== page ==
He got it. "He said it looked like you two were pretty hot and heavy."

Defeated, I conceded. "I went out with him a couple of times."

"Are you still?"

"No." I'd put too much emphasis on it.

I'd made a point to stay out of Adam's way since I'd almost made out with him in his garage. Remembering that made me feel like a coward. I didn't want to talk about Adam if I could help it. Truth was, I didn't know what to do about him.

"I'm not fae." I decided not to eat the rest of the soup, but I opened the crackers and munched on them. "I'm not a werewolf."

He looked like he didn't want to believe me, but he chose not to confront my answer directly. "But you know some of them. Some fae and some werewolves."


Tony set down his spoon and gripped the edge of the table with both hands. "Look, Mercy. Violent crime always goes up in the summer. The heat makes tempers shorter. We know that. But I've never seen anything like this. It started with that murder-suicide in the Paseo hotel a few weeks ago, but it didn't stop there. We're working double shifts trying to handle the load. Last night I took in a guy I've known for years. He has three kids and a wife who adores him. Yesterday he came home from work and tried to beat her to death. This just isn't normal, not even in the middle of a heat wave."

I shrugged, feeling as helpless as I doubtless looked. I knew things were bad, but I hadn't realized how bad.

"I'll ask Zee, but I don't think it's anything the fae are doing." I had to quash any hint of that-it might be dangerous for Tony if he started poking around. The fae don't like the police prying into their business. "The last thing they want is to frighten the general population. If one of them were doing something like this, the whole community would search them out and take care of it."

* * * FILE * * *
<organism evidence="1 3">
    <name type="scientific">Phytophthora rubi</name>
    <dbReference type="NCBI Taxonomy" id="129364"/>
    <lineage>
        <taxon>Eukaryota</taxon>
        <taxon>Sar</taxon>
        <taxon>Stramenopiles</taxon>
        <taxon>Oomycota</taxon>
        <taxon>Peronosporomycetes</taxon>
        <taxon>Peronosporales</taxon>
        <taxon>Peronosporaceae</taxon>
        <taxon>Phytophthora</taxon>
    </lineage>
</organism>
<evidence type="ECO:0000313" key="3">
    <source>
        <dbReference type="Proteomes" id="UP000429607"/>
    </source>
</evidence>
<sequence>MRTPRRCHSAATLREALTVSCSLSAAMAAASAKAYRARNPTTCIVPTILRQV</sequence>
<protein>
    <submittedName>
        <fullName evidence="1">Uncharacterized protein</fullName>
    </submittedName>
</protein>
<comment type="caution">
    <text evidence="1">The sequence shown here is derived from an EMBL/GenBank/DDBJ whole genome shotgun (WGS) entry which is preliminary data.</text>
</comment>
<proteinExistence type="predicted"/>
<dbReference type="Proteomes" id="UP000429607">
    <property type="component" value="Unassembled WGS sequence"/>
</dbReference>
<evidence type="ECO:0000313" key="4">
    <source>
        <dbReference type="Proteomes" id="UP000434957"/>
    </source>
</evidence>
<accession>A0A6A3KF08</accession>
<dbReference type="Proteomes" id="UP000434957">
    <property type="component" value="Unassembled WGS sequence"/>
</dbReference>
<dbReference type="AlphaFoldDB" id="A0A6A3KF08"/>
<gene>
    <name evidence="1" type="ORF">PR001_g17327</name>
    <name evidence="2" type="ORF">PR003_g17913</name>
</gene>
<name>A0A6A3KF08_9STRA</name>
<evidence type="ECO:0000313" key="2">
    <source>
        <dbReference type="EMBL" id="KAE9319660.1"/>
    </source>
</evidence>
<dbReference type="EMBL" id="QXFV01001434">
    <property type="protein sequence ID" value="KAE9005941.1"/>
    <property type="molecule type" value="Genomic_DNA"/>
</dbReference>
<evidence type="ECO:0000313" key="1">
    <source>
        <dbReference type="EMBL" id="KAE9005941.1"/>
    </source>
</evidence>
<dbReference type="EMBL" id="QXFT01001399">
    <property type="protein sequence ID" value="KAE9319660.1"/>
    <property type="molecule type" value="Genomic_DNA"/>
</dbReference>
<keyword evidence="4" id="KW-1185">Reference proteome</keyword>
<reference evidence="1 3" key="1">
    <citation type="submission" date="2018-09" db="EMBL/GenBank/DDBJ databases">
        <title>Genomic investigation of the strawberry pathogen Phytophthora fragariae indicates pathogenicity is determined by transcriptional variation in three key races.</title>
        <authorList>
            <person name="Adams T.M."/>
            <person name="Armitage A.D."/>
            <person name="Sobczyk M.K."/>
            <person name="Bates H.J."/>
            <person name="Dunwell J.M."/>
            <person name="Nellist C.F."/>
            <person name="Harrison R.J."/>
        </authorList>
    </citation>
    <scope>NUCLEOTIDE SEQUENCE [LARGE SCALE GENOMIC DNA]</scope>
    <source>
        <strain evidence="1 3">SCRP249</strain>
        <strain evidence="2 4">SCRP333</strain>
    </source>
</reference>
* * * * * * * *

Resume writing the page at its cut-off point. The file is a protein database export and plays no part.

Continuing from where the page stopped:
I hadn't talked to Zee for a few days. Maybe I ought to call him and suggest that the police were looking toward them for answers to the outbreak in violence-without using Tony's name. I didn't know what they could do against a vampire who was also a sorcerer. The fae weren't very organized, and tended to ignore other people's problems. They knew about Littleton  -  because Zee knew-but they seemed to be content to let the vampires and wolves search him out. But if the situation started to put a little pressure on them, maybe they'd help find him-Warren and Stefan hadn't been making much headway. The trick would be to make certain that the fae applied their efforts against the villain, and not against the police.

"What?" asked Tony sharply. "What were you thinking?"